The essence of a great film is that it makes us laugh each time we watch it and this film certainly fits this criteria .Whoopie Goldberg's star quality shines through as she carries scenes along mainly by herself as she supposedly communicates with an unseen man-in- trouble .The film has some superbly memorable lines and just fulfils our deepest wishes that one day we will be whisked into a glamorous world of intrigue and espionage.The end scene in the restaurant shows Whoopie's versatility and has us in tears for her.She does not need swearing though to carry her talents . She can act with her face as well as her script . The rest of the cast perform admirably and this is one to watch time and time again .
Jumping Jack Flash has come in for some surprisingly negative opinions over the years. A lot of people consider it a black mark on Whoopi Goldberg's career. Although it does suffer from a few flaws, its quite watchable, it moves at a fair lick, and is in no way the turkey its often accused of being. Its nowhere near as bad as Theodore Rex. Now that was a turkey!After making her debut in The Colour Purple, Jumping Jack Flash was Whoopi Goldberg's first proper starring role, and a chance to flex her muscles as an actress. And she's up to the task. Some of the plot points of JJF don't always ring true, but its a testament to Whoopi's charm and magnetism that she turns an occasionally ludicrous adventure into a fairly entertaining comedy-thriller.Terry Dolittle (Whoopi) works a computer at a New York bank. Bored of such a hum-drum life, she finally gets a wake-up call from someone who taps into her computer. Someone called Jumping Jack Flash. Jack is in serious trouble. A British agent trapped in Russia, he needs help from Terry. The British Consulate won't acknowledge him, and he needs Terry to run errands for him. Everything from rooting out possible exit contacts on the back of frying pans to breaking into the Consulate itself and accessing their computers. All the while the situation gets more and more murkier, things go from one dangerous extreme to the next, and Terry and Jack's lives are both endangered.Although a lot of people have an astonishing hatred of this film, I can't say the same. I think JJF is great fun, with a twisty screenplay right out of a Kafka novel. It wouldn't be half as fun without Whoopi Goldberg at the helm, but its thanks to her dynamic energy the film's momentum is kept as steady as it is.The film pretty much rests on Whoopi's shoulders. And she does a great job. Delivering the laughs when they're needed, but also establishing a genuine fearful feeling when she gets in over her head. I especially liked the scenes of her conversing with Jack (Jonathan Pryce). There is real poignancy for Jack's situation, because it feels like Terry is the only friend he has.There is quite an exceptional cast too. Granted they tend to get reduced to mere minutes in the spotlight, but because there is such a large gallery of famous faces, they leave a lasting impression. Look out for the late Phil Hartman, Annie Potts from Ghostbusters, James Belushi, Tracy Ullman and even Carol Kane. One thing that surprised me about JJF is there are quite a few actors from This Is Spinal Tap in the film. So keep your eyes peeled for Michael McKean, June Chadwick and Tony Hendra.Penny Marshall made her debut as director here, and she does quite a fine job. She does sometimes overplay her hand, where the film tips over from genuine suspense to overblown farce. Such as the scenes of Whoopi Goldberg's dress caught in a paper shredder, being dragged along the streets of New York in a phone box, or wandering into Elizabeth Arden doped up on truth serum, but for the most part Marshall knows what she's doing. She's not as successful here as she was in her next film Big, her single finest hour, but JJF is still a lot of fun.The ending has genuine nerve jangling tension and equal parts pathos. Her near death at the British Consulate is exciting, although her escape from a police car is contrived. There's no way Terry wouldn't be handcuffed, and I don't know why there wasn't a grille separating the back seats from the front. But the final shootout at the bank is good. And the scene where Terry finally meets Jack is touching too.Jumping Jack Flash sometimes moves in fits and starts, but Penny Marshall's direction is assured at most of the right moments. Whoopi Goldberg hits a lot of the right notes, and its also a film that was ahead of its time in addressing the E-Mail system.So give Jumping Jack Flash a chance. If not for the film, than at least for the scene where Terry goes through the song for Jack's code-key. Worth the price of admission alone!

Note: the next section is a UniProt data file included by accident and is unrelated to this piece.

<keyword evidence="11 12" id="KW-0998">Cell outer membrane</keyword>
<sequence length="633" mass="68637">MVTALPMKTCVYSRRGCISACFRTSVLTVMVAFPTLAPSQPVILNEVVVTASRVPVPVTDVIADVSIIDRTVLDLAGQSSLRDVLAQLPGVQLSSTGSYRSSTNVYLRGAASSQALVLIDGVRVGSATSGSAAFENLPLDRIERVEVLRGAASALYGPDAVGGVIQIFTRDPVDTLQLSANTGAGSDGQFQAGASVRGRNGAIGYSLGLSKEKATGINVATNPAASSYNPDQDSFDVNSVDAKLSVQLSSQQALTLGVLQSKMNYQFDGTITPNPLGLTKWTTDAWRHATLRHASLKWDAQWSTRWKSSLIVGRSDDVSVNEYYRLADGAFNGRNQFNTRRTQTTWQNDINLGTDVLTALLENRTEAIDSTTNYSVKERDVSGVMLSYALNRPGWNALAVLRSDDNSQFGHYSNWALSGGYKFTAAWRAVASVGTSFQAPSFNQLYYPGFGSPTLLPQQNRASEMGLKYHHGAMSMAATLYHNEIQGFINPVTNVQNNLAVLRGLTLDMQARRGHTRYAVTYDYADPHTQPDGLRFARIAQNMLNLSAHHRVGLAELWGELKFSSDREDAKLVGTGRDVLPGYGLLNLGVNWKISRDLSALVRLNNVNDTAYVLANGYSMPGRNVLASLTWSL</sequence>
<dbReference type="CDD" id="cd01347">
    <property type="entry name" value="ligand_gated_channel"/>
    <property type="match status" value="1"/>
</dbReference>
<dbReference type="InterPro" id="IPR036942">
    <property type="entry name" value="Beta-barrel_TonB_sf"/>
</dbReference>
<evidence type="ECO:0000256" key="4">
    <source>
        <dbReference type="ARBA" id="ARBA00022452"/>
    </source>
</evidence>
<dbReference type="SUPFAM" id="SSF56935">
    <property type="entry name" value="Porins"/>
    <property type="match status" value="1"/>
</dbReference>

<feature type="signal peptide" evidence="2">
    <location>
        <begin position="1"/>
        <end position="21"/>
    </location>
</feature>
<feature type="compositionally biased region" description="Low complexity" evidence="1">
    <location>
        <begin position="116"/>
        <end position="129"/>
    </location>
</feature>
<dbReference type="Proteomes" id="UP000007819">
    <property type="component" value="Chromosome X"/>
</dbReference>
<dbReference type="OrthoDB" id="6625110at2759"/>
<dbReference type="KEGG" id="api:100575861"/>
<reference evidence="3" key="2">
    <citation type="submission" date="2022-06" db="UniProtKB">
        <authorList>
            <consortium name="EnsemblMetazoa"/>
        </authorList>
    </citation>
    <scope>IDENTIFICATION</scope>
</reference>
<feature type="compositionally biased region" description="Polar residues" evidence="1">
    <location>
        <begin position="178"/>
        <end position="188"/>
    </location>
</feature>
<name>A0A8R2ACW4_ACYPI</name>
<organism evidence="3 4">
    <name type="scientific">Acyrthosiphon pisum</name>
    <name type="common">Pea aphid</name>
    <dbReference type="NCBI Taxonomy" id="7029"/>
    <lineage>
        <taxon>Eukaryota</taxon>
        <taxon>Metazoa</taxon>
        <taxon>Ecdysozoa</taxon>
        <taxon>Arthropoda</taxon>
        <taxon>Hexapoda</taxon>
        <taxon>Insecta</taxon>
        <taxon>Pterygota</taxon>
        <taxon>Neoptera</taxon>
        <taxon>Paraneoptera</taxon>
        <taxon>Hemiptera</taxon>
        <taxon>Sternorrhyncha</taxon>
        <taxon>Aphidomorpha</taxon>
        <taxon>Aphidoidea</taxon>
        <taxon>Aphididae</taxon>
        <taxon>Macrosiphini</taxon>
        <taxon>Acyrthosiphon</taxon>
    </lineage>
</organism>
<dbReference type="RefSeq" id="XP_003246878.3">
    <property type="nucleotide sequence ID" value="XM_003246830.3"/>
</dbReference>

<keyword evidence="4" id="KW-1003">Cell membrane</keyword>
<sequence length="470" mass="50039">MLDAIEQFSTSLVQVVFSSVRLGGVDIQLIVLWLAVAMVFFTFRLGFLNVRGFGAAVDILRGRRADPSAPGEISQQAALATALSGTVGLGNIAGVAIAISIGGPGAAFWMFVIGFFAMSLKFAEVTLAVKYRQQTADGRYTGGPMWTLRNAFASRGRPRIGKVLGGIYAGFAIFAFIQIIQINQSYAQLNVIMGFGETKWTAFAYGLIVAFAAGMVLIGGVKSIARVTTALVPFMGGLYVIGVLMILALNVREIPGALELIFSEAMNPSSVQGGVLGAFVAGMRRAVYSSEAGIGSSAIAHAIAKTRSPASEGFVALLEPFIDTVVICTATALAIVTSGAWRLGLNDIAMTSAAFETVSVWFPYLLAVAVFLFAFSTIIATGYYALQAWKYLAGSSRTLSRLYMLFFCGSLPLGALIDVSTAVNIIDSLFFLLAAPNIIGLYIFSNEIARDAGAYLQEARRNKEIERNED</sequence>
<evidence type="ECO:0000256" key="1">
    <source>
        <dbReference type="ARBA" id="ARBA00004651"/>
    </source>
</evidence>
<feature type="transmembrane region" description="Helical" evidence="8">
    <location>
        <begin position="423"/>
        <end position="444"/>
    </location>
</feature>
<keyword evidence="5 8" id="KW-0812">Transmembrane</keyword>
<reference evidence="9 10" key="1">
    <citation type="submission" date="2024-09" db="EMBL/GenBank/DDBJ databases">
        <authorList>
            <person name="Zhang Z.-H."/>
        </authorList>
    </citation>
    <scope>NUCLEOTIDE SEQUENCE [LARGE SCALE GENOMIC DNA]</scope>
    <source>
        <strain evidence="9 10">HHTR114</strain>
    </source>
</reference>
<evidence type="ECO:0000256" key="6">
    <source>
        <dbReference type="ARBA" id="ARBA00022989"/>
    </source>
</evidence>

Poorly scripted film where heroine Whoopi Goldberg works diligently on her computer at a bank only to get involved with spies when her computer connects with them.Carol Kane is totally wasted in a small role as an office worker. Miss Kane, who has the ability to be hilarious with that foolish Brooklyn accent, would have been far better had she been allowed to appear in the caper scenes. As for Stephen Collins, he appears in so many important scenes that it's just a simple matter to figure out if he is with the good guys or bad guys.The scenes where Goldberg's dress is caught in a shredding machine and where she is locked inside a moving telephone booth could have been hilarious but end too quickly. Another scene at the British embassy is also wasted.This apparent spoof of spy movies just doesn't cut it.